Unlike conventional VFD wiring systems that are grounded to earth, the new system assures grounding and safety although in a very different manner. The system provides ground via the cable system, not the components. No filters are needed to reduce ground currents to zero. Most drive manufacturers recommend that cable lengths should not exceed 50 feet. This grounding solution has worked successfully with cable lengths exceeding 300 feet.
The Need for Adequate Grounding
Today, many manufacturing/business facilities are operating with deficient plant electrical distribution, and facility managers may be unaware of the problems. Many plants have older, outdated (over ten years old) electrical systems that need to be upgraded. Often, a once effective electrical system has been altered by changes over time. The addition of new machinery, the installation of switching power supplies or sensitive equipment, changes in electrical service, and utility power spikes and surges will bring about changes in the in-house grid. Overall, there is a significant probability that electrical distribution systems installed a decade ago now harbor major inadequacies.
Meeting all requirements of National Electric Code Sec. 250 should not be difficult. Unfortunately, many systems that were initially grounded correctly are no longer in compliance. For example, many cities have replaced aged metallic water supply meter mains with PVC. These mains, which were once effective in providing grounding, are now virtually useless since PVC is not a conductor. Bonds, where two different types of metal join, corrode. Aged grounds can and will corrode over time. Some cities have already moved to correct these problems.
This grounding system specifically targets applications in which three-phase and single- phase motors are utilized and any application in which EMI/RFI problems are a concern. Likely sites for this new system include galvanic detectors sensing nuisance alarms, and ultrasonic transducers detecting inaccurate information from liquid flow in piping systems. Currently, installed applications can be found at dairy farms, clean rooms/HVAC, hospitals (i.e.: surgery, intensive care), and marinas—places where damaging leakage currents are unacceptable. For new or retrofit installations, some recommended applications would include: mining, water filtration/waste water treatment, farms, pulp and paper mills, glass, and electro-plating. Industrial applications using automation/robotics where AC servos are being utilized are in special need of such protection because sensors determine where servos will be positioned, and noise can result in erroneous feedback to the sensors. Other likely candidates for installation of this system are surface/subsurface vessels fitted with onboard switching power supplies.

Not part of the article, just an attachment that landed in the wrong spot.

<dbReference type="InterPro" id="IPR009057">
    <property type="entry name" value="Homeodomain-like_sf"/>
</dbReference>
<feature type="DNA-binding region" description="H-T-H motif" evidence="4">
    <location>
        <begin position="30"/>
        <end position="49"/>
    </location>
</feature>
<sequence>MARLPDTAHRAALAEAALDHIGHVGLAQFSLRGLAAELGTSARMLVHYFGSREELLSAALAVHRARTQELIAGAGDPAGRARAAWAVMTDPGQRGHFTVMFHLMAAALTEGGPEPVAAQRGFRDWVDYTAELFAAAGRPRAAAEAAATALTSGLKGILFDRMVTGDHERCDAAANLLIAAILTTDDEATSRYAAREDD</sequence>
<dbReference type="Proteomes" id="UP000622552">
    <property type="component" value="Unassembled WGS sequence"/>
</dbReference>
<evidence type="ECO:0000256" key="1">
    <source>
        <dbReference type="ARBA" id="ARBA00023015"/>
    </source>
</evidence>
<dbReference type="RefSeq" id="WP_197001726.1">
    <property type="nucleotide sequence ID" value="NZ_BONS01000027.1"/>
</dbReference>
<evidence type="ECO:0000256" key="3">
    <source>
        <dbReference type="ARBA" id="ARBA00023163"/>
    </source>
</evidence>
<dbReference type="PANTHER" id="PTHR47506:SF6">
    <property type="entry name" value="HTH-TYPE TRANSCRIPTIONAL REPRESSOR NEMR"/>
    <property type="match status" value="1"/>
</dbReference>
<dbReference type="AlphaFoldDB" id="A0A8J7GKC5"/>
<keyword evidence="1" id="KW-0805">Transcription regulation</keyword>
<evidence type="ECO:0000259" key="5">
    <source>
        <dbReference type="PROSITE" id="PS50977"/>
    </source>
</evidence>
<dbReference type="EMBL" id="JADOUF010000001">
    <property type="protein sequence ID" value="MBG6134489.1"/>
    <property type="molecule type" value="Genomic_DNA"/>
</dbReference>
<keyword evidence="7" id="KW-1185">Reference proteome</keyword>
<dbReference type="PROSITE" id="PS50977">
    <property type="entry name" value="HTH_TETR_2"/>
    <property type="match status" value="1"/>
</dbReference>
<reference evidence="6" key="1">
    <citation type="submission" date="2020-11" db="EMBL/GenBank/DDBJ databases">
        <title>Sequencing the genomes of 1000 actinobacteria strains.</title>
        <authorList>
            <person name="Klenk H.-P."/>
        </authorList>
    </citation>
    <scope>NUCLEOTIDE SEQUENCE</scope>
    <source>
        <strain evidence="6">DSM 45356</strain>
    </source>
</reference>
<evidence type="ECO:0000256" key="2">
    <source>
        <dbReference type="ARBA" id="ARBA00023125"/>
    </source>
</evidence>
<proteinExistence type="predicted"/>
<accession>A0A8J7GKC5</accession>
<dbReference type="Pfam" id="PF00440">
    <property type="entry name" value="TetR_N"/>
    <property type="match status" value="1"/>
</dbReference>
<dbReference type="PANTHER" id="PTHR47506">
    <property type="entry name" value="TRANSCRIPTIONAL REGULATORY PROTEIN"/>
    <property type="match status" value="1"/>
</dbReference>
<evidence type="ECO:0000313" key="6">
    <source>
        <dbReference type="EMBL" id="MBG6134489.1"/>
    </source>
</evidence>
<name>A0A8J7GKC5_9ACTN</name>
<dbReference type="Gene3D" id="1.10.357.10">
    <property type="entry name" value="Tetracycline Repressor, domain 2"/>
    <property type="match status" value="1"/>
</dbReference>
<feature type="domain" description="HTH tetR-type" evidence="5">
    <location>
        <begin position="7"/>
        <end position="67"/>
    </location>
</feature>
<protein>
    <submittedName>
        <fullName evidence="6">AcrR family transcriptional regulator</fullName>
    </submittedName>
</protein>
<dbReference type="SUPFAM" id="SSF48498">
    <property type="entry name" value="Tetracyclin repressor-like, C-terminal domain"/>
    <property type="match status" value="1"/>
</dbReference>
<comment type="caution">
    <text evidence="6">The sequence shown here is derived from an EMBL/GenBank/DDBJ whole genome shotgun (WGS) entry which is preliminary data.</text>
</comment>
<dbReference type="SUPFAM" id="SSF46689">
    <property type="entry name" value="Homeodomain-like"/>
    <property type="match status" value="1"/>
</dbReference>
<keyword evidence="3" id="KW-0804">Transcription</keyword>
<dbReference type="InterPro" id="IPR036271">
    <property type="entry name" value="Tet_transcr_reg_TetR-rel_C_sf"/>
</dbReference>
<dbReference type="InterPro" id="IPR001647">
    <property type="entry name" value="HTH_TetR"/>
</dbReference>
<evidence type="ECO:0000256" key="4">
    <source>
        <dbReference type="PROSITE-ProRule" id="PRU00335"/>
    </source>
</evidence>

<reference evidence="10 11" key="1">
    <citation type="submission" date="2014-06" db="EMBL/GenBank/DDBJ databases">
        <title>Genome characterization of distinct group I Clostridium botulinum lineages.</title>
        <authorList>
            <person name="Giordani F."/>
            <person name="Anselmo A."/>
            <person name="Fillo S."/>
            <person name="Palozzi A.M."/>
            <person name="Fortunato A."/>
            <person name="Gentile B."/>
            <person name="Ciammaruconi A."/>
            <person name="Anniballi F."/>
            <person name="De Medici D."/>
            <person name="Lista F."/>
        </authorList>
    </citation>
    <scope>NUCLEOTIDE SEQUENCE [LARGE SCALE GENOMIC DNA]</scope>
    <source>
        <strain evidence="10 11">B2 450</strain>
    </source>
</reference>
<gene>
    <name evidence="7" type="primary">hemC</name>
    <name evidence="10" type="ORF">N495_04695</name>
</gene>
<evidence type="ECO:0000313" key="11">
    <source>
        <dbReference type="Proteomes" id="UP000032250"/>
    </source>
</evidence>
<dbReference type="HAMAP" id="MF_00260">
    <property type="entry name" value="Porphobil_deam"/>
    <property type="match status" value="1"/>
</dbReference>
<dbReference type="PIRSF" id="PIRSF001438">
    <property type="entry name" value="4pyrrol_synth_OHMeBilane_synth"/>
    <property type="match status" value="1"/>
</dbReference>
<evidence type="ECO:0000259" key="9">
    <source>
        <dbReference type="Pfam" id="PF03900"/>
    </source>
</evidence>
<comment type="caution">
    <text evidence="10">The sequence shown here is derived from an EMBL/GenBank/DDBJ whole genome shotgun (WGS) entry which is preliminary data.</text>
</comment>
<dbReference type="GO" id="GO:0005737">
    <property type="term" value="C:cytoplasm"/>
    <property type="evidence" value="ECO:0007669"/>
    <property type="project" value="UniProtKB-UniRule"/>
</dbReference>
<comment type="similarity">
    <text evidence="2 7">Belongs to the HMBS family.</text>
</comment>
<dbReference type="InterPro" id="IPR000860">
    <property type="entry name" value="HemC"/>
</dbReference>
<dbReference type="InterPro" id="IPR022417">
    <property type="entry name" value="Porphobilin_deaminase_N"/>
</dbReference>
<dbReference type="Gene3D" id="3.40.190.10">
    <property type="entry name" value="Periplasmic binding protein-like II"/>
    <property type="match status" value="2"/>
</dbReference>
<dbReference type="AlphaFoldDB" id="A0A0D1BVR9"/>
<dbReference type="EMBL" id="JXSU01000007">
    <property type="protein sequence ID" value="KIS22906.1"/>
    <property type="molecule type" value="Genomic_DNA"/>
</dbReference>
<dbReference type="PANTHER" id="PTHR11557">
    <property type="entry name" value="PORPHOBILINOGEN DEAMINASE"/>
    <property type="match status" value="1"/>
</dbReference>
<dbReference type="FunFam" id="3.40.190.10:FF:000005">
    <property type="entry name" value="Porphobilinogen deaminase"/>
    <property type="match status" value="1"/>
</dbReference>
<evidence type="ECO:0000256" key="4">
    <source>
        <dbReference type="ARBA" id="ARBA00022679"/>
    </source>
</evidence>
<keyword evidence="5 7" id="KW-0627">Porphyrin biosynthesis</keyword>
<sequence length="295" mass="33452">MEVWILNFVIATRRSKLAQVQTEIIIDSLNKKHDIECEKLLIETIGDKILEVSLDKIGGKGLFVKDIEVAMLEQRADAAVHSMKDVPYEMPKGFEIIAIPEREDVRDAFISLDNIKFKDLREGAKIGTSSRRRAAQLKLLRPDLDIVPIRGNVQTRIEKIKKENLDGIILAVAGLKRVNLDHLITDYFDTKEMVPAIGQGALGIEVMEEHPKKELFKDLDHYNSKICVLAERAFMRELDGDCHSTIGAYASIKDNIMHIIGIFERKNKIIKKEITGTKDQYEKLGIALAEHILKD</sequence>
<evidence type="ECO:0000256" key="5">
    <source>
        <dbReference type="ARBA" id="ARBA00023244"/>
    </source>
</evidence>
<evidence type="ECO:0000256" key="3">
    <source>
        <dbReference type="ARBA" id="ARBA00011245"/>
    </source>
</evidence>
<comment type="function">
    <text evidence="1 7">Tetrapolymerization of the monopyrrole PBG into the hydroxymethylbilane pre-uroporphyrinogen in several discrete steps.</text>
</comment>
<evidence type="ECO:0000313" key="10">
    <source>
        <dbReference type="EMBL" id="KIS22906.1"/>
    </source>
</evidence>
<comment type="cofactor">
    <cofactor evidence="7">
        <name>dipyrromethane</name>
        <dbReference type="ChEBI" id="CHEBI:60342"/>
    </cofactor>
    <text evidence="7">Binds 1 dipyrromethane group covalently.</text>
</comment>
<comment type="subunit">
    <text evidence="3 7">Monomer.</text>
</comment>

In addition to safety and interference issues, the reduction in high frequency ground currents achieved via this system can have a significant impact on motor life. Recent industry testing has verified a significant reduction in motor bearing currents, thus extending motor life. It is possible to run a motor on mains-supplied power for years without incident. Similarly, it is possible to run a motor with VFD for significant energy savings with no untoward occurrences. Unfortunately, adding another VFD in the circuit of this same application can be disastrous if proper precautions are not taken. The motor bearing could fail in a matter of months. Bearing fluting is caused when an electrical discharge occurs between the bearing inner or outer races and the rotating balls. Since a minimum of 41% of motor failures are bearing related, using this system to reduce motor bearing currents could have a significant impact on efficiency and economy.
Developed in 1998, this system solution had been in testing and development with multiple site installations, until its 2005 market introduction. At present, there are system solutions offered for low voltage (600 V) with ratings of 10 HP or less at 33 amps, 50 HP or less at 70 amps, 125 HP or less at 205 amps, and 250 HP or less at 410 Amps. The system has been used for the safe wiring of all input and output connections found in large switching power supplies. All cables and conduits in these systems are UL listed materials, and these systems meet all requirements of NEC 336 Power and Control Cable Type TC, of NEC 350 Liquid Tight Flexible Metal Conduit Type LFMC, and of NEC 250 grounding. The cables are rated for 2000V AC RMS and are dielectric tested (12 kV – 22 kV). Other than the cable/conduit, these systems utilize all standard off-the-shelf industry fittings and components. These systems received U.S. patents in 2005 for the components and installation method, respectively.
Mark Panko can be reached at [email protected] or www.zero-ground.com.